TITLE: Tomorrow and Tomorrow
AUTHOR: Thomas Sweterlitsch
PUBLISHER: Putnam, July 2014
THE BOOK: In the near future the city of Pittsburgh has been destroyed in a nuclear blast, and even though John Dominic Blaxton was out of town when the bomb went off, he never recovered from the loss of his wife. Ten years after the tragedy, the Pittsburgh Archive is a digital recreation of the city and its people that serves as a virtual environment survivors and tourists alike can visit. Dominic takes a job at an insurance company investigating death benefit claims mainly so he can spend endless hours in the Archive, with his dead wife. His job is to ensure that people really did die during the blast, and he encounters a strange case of a woman murdered just before the city was destroyed. He tries to pursue this mystery, but before he gets very far, he is fired using illegal drugs to enhance his experience of the virtual reality of the Archive. Luckily, a new job offer comes his way. A rich man has discovered that all traces of his daughter Albion are being erased from the Archive, and wants Dominic to use his talents to find his daughter virtually. As he investigates the tampering in the archive, Dominic is in danger of losing everything he cares about.
MY TAKE: This one rang all my bells, starting with being one of my favorite blends, the Science Fiction Mystery. I love books that take genuinely interesting puzzles, but add the layer of a futuristic setting. Dominic’s emotions are so raw, his grief so deep, and it is all on the page because of the author’s choice to present his story in the style of a journal. I don’t want to give too much away, as the path that this puzzle takes to build and snare Dominic is really a big part of the appeal. The futuristic element all work well, and work well together (more on that below), and moreover they all seem very possible. Except maybe for the fact that it was Pittsburgh that was targeted for annihilation. I mean honestly, why Pittsburgh?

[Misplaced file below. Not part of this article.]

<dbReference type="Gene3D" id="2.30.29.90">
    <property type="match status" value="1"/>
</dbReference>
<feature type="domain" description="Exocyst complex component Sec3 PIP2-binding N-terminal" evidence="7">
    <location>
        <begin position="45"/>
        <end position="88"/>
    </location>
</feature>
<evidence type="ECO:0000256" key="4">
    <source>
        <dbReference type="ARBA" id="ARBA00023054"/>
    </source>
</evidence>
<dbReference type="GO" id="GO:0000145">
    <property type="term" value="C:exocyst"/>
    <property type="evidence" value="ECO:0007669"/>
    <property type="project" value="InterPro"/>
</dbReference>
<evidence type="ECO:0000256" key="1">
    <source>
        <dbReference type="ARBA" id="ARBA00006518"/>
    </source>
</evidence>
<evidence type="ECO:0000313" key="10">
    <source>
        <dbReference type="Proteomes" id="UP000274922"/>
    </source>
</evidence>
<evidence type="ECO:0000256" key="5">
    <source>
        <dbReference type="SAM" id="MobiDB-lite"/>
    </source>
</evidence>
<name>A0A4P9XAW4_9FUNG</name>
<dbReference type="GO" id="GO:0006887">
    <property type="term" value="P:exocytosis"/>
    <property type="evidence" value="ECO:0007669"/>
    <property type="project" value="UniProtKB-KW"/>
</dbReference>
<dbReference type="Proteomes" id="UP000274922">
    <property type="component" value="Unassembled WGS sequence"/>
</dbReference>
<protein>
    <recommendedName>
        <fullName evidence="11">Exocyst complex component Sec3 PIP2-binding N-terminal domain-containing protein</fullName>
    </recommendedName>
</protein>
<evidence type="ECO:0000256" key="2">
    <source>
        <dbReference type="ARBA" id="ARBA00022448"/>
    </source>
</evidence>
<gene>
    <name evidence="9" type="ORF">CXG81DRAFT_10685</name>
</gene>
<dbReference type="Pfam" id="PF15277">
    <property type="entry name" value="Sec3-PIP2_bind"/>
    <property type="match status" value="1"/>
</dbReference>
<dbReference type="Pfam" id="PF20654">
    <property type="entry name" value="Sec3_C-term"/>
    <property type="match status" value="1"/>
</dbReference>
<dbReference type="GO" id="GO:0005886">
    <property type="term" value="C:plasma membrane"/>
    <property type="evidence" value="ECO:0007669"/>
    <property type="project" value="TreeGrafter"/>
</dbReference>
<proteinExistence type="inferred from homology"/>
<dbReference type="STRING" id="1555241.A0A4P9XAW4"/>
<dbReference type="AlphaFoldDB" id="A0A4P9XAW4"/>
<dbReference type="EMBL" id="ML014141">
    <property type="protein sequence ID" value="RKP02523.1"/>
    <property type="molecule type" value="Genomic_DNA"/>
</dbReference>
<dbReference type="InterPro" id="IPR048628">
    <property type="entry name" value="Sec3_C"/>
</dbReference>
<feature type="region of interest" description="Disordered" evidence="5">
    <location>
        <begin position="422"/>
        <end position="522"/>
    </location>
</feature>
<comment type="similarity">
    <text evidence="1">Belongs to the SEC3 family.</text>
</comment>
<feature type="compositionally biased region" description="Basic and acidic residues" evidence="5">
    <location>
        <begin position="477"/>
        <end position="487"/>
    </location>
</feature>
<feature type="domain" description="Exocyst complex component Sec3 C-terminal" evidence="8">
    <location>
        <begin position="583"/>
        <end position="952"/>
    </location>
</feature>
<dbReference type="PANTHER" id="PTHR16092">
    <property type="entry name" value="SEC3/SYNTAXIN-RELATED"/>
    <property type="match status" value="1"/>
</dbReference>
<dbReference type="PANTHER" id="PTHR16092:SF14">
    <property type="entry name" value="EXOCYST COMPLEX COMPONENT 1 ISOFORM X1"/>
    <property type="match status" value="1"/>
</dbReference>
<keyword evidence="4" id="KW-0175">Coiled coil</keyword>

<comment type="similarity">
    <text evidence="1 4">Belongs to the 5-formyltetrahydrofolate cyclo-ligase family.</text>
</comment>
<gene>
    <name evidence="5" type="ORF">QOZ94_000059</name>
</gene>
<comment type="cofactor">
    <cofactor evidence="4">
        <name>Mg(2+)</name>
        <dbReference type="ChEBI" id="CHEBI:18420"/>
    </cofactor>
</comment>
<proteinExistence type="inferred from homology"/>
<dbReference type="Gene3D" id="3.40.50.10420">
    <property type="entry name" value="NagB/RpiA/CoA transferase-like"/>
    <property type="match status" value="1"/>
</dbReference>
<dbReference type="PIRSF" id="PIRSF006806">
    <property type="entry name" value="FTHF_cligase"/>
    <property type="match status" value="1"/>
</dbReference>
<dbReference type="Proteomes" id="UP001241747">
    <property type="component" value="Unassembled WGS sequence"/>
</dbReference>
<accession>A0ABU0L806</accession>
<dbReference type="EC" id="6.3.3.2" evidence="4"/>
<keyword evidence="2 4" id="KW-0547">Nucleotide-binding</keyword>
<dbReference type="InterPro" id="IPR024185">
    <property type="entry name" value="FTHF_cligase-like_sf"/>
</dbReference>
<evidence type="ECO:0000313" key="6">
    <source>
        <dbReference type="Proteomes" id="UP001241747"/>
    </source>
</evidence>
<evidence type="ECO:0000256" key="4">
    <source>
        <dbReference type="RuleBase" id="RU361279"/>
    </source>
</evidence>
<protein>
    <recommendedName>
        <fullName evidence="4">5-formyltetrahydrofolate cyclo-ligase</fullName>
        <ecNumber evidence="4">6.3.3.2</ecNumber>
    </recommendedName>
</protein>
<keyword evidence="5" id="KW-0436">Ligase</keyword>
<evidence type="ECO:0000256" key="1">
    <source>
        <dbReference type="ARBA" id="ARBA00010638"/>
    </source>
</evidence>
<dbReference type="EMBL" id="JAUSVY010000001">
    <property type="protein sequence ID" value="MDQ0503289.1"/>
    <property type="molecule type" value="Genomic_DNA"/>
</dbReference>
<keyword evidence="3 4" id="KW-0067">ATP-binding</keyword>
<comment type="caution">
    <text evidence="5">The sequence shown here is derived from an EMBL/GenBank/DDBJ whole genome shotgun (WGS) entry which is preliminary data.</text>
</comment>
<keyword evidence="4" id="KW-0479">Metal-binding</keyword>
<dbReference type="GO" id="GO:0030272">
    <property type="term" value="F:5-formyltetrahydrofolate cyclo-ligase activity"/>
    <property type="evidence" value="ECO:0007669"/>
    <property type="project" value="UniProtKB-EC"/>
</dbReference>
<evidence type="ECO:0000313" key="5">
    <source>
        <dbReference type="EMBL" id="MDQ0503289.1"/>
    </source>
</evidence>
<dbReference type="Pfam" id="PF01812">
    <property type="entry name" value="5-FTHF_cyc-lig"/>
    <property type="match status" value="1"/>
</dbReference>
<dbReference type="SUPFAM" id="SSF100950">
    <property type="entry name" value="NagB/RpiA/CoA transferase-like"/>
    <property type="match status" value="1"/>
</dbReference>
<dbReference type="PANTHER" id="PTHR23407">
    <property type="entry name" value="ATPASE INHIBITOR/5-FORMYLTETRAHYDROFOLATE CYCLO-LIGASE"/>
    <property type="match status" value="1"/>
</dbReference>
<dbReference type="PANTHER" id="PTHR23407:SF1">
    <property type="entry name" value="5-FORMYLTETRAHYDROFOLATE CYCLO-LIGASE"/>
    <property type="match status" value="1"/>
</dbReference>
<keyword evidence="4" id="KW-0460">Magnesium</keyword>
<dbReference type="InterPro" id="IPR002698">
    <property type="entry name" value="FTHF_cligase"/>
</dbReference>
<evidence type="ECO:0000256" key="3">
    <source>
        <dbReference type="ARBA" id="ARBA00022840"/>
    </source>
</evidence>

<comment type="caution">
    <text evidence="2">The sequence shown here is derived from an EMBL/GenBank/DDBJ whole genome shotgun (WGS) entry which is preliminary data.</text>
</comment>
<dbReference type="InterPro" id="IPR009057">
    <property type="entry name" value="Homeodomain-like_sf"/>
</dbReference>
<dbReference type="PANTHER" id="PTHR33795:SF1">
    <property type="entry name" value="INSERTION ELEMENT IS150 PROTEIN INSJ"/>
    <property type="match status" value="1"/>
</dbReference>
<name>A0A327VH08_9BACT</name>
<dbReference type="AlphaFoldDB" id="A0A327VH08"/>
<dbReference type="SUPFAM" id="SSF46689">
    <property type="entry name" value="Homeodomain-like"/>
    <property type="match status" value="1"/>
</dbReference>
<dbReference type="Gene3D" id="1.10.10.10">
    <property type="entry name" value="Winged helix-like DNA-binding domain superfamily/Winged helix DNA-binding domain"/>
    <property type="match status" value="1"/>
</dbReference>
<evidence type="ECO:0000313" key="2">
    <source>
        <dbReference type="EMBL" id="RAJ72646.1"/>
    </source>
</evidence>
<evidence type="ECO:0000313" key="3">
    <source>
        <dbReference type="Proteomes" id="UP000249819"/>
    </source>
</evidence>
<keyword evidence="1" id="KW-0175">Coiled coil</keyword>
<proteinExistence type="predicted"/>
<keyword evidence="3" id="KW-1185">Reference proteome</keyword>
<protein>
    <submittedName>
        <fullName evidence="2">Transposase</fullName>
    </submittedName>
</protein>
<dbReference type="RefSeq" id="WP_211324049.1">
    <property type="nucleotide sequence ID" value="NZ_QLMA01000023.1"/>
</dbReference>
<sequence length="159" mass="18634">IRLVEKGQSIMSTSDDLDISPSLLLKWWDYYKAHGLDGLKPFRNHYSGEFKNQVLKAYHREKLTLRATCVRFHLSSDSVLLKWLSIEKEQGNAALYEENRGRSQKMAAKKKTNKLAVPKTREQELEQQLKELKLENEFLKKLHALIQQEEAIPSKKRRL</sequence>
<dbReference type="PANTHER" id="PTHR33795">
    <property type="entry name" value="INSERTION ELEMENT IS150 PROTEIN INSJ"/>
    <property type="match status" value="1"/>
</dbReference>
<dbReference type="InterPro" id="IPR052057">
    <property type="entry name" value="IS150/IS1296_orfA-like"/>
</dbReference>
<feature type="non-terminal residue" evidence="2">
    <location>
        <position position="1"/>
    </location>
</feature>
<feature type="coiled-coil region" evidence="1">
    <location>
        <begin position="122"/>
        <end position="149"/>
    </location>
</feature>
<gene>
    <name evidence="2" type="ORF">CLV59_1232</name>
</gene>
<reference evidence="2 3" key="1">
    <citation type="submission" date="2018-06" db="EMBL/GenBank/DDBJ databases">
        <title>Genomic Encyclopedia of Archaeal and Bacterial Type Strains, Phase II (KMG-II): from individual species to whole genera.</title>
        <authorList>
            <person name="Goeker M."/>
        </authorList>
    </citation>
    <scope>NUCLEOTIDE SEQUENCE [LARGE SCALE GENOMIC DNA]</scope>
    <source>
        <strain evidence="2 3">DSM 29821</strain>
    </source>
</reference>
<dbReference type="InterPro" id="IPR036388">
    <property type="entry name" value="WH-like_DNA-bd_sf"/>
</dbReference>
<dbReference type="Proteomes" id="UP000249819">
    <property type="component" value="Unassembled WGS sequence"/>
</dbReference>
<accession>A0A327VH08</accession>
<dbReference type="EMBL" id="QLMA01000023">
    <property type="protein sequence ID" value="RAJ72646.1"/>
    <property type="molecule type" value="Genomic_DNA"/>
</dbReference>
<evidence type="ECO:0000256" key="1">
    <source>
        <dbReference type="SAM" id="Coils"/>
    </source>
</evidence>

THE GENRES: Science Fiction: Having this setting be just a few steps into our future allows an easy bridge for those not really into SF. The technologies are all things that we have already, taken farther along their logical developmental paths. The adware implants that everyone has installed are believable and horrible, shoving ads specifically targeted for the viewer right into your brain. The implants have trade-off though (or else who would ever submit to them?) that allow users instantaneous information access. There is a heavy blanket of surveillance on society, but it seems completely accepted, which makes it even scarier, really. The constant surveillance is of course what made the Archive possible. Personal cameras, traffic cameras, surveillance cameras all feed their footage together and was stitched into a vivid virtual world that users can feel like they inhabit, especially with some pharmaceutical help. Sweterlitsch cleverly drops bits of his worldbuilding into the narrative so that we get a picture of the near future filled with violent reality shows and anything-goes internet. Mystery/Thriller: There are a couple of really juicy mysteries in Tomorrow and Tomorrow. The initial discovery by Dominic of the dead body in the weeds off the Nine Mile Run in Pittsburgh sparks an obsessive desire to find out what happened to her. The other mystery of who is deleting Albion from the Archive (and why) is where the author gets to show off his chops, as Dominic must be extremely clever to track traces of the hackers. His digging uncovers plots and ugly secrets, and but the stakes are raised even higher when people threaten the thing he values the most: access to his own wife in the Archive. There is a very noir vibe and a bleakness that fits this novel squarely in the cyberpunk category for me. The dark side of technology has rarely been darker than in this dystopian future.
RATING: 9/10 Practically Perfect
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